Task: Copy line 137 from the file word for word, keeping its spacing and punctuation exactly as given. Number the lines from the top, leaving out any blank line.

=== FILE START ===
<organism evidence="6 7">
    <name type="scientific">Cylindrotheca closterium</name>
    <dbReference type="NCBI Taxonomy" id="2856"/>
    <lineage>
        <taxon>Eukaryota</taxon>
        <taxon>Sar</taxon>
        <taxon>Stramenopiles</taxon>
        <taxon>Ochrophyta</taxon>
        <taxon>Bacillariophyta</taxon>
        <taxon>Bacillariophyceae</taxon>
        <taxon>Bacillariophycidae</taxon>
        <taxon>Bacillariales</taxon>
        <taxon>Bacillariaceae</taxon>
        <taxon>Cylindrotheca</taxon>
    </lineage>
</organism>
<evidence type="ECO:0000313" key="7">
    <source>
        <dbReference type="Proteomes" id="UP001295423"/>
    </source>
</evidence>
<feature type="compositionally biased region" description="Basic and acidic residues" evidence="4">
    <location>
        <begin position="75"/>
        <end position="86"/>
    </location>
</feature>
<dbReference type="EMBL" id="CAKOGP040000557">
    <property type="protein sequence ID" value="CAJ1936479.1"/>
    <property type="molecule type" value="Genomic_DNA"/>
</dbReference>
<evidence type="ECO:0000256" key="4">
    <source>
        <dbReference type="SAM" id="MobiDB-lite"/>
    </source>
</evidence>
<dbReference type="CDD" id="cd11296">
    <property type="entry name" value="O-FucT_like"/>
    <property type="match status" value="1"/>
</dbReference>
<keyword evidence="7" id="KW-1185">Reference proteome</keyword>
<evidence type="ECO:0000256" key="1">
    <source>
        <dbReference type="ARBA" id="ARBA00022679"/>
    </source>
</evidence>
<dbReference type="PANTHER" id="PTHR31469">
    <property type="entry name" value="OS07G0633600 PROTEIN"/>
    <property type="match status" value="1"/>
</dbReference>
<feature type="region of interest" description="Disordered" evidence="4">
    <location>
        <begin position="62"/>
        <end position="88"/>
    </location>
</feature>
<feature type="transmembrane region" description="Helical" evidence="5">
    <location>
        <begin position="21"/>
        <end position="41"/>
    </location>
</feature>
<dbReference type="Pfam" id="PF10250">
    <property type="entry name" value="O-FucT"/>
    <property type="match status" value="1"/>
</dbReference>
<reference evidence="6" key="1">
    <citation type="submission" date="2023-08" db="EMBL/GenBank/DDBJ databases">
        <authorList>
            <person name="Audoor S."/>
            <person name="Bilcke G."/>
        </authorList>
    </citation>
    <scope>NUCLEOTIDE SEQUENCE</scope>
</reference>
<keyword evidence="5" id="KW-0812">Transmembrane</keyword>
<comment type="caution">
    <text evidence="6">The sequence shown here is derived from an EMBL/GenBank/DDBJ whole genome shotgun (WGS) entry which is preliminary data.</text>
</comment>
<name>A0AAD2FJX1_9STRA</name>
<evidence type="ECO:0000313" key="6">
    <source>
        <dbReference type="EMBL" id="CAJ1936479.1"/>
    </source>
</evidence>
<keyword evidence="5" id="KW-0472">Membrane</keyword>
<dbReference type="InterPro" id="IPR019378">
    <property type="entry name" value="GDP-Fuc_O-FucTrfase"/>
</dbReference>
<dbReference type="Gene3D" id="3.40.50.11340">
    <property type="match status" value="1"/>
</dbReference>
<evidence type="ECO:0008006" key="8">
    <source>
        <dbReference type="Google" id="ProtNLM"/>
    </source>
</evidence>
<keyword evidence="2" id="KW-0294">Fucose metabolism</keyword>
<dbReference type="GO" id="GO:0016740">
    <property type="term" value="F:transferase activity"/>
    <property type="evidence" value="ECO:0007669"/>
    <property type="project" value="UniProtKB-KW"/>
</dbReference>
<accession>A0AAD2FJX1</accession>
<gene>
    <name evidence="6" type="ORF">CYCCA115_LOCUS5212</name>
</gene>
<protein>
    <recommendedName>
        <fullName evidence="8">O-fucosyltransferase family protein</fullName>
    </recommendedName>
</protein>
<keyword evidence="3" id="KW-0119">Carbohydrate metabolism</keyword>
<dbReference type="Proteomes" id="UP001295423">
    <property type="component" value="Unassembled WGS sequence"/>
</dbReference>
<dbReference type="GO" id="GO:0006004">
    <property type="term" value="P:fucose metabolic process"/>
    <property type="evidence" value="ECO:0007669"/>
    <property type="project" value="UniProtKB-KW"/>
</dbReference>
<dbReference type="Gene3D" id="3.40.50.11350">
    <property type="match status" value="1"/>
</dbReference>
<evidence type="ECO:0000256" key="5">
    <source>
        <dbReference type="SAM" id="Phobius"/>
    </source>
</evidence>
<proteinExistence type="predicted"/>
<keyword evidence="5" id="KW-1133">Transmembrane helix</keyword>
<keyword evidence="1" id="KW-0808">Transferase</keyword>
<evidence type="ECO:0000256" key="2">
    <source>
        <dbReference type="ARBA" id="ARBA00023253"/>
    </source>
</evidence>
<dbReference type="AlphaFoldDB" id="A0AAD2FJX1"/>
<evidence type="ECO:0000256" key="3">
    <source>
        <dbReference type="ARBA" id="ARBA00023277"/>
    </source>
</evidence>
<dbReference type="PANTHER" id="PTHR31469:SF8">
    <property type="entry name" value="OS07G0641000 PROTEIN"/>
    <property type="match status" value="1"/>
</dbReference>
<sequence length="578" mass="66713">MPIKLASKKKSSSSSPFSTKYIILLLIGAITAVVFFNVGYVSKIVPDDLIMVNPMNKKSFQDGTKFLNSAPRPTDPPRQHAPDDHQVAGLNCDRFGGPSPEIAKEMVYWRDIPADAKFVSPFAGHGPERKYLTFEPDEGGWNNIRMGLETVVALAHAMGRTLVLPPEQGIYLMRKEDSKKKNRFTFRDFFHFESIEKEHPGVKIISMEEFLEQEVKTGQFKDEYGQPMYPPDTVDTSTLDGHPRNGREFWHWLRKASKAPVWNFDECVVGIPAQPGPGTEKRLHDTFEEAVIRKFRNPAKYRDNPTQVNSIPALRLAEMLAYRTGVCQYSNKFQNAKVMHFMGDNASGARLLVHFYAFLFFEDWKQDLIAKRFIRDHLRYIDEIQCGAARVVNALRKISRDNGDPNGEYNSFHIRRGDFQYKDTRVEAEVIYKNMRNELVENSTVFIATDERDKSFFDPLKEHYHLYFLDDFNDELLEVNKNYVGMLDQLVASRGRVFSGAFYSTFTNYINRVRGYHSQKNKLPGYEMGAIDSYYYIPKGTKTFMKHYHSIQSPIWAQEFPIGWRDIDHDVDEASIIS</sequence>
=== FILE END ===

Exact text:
</evidence>